Moving Your Production System to the Cloud?


6 Things You Need to Know

In the past two years, we’ve been moving many of our market regulation SQL batch analytics to the cloud. Collecting and analyzing up to 75 billion events a day, our production system runs hundreds of surveillance algorithms to protect investors from market manipulation. While massive parallel processing worked on fixed appliances, data was spread over multiple appliances, hindering efficiency and accessibility.

Adopting Hadoop, Amazon EMR, and S3, made our data more accessible and analytics more affordable. Yet, like any transition, we had to resolve issues as we adopted new technology. Over the past two years, we learned many lessons in the transition. At Strata + Hadoop World 2015, Jaipaul Agonus shared lessons we learned in the transition. Here are six that will save you time and money in the long run.

1. Partition as much as possible

On legacy products, data was separated by device. We had data on appliances, physical storage spaces, and even tapes at FINRA. Today, all our data can live in Amazon’s S3 cloud. It’s easy to simply put all your source data in the format you receive. But does that actually make sense for your use cases? In ours, analyzing that data was slower and more costly without partitions. To get the best performance, organizing data from the beginning is key. Creating the best organizational system for your needs can be found by asking yourself two questions:

These types of questions ensure you partition data along natural query boundaries. Partitioning data along these lines will reduce I/O scans during the join process. It will make your batch analytics easier and more efficient in the long run.

2. Measure and profile clusters

In the world of legacy hardware, the question production systems developers faced was: How do we avoid overloading appliances? We focused on quantifying the amount of processes happening at any point in time. The limitation was capacity.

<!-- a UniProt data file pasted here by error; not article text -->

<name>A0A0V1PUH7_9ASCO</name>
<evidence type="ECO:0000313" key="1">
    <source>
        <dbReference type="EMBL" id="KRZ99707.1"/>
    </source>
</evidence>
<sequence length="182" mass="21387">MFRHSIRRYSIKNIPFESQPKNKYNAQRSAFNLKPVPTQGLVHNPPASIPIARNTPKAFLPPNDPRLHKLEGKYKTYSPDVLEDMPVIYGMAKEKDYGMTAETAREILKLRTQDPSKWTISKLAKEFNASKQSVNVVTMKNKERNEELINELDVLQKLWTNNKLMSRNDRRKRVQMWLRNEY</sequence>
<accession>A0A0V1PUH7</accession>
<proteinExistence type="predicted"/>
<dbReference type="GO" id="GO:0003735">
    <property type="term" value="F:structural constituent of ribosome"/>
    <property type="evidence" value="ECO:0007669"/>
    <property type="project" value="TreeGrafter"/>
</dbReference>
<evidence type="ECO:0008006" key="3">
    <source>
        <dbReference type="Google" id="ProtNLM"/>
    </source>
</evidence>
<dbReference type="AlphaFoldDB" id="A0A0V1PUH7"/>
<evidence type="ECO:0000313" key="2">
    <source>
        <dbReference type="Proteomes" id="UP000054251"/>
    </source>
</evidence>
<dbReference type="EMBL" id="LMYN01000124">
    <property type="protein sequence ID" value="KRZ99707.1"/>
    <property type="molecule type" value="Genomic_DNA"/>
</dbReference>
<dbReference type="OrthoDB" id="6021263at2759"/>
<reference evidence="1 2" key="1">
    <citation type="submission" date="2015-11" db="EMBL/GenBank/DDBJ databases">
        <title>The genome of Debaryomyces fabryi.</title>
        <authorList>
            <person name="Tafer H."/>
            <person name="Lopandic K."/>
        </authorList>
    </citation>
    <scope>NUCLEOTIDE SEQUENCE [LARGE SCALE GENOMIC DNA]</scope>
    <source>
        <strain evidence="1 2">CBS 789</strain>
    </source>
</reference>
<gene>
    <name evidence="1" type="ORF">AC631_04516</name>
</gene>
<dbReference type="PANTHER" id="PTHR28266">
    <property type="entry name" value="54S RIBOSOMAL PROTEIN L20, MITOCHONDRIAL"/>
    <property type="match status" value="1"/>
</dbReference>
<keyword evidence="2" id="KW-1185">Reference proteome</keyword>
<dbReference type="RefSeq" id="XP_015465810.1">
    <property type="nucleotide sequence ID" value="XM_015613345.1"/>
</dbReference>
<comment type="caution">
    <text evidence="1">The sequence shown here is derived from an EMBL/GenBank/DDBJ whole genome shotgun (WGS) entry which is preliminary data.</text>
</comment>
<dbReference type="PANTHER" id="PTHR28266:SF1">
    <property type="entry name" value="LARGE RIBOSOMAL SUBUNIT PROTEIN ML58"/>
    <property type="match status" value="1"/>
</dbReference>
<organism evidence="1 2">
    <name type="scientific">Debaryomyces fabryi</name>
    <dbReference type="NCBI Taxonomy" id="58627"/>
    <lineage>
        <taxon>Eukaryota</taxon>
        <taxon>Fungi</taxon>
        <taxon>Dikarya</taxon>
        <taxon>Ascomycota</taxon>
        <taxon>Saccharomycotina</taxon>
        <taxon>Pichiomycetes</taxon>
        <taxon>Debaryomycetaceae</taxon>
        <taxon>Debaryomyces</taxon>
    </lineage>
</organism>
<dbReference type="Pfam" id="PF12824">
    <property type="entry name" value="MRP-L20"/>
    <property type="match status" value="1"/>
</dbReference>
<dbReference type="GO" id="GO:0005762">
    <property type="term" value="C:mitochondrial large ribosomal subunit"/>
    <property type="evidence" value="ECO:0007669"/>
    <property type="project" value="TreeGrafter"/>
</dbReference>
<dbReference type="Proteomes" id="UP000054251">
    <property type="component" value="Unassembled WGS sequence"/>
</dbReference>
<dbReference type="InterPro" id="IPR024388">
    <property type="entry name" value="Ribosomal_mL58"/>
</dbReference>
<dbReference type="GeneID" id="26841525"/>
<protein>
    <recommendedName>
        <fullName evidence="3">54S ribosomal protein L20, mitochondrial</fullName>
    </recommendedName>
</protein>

Today with endless on demand compute available, you have to ask a very different set of questions for optimal production systems.

All these questions ask you to evaluate and understand the trade-off between cost and timeliness of your process and choose the right cluster configuration. Once again, testing is critical to ensure your assumptions are correct. For instance, if you think one batch will need a compute intensive cluster with 10 machines, test your theory first. How did it work? Did it work like you expected? Did you use the cluster to its full potential? If not, go back to the drawing board to decide what you really need.

In the world of cloud technology, we have to rethink production systems. The variable is no longer the processes. The variable is now the machines.

3. Abstract underlying execution framework in Hive

When using legacy systems, you knew the technology you would work with was relatively stable for the life of the device. Moving to Hadoop, Hive, and Amazon means tossing aside these assumptions. These tools have rapidly changed over the past few years and will continue to.

While the same application code lives on in our production system, there are more and more backend options to solve production issues. From a customer perspective, these innovations are a great opportunity. Now you have multiple options to process data.

To harness these options, you need to change how you use these execution frameworks. Abstracting execution framework from code makes the switch easy. As technologies change or different use cases arise, simply choose the right backend option to process your data.

4. Fill the Gap with Hive UDFs